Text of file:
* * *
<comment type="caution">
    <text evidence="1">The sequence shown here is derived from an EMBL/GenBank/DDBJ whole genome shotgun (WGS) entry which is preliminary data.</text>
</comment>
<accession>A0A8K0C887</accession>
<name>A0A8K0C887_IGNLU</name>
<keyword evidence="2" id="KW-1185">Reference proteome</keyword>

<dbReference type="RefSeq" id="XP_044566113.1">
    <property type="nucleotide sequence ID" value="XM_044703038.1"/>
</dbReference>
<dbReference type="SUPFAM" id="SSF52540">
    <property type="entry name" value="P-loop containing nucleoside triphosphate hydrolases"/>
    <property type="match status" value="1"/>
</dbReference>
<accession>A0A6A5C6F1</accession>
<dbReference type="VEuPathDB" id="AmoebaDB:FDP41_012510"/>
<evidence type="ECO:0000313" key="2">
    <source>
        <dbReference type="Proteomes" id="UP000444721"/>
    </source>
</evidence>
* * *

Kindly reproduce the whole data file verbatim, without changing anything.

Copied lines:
<comment type="caution">
    <text evidence="1">The sequence shown here is derived from an EMBL/GenBank/DDBJ whole genome shotgun (WGS) entry which is preliminary data.</text>
</comment>
<accession>A0A8K0C887</accession>
<name>A0A8K0C887_IGNLU</name>
<keyword evidence="2" id="KW-1185">Reference proteome</keyword>

<dbReference type="RefSeq" id="XP_044566113.1">
    <property type="nucleotide sequence ID" value="XM_044703038.1"/>
</dbReference>
<dbReference type="SUPFAM" id="SSF52540">
    <property type="entry name" value="P-loop containing nucleoside triphosphate hydrolases"/>
    <property type="match status" value="1"/>
</dbReference>
<accession>A0A6A5C6F1</accession>
<dbReference type="VEuPathDB" id="AmoebaDB:FDP41_012510"/>
<evidence type="ECO:0000313" key="2">
    <source>
        <dbReference type="Proteomes" id="UP000444721"/>
    </source>
</evidence>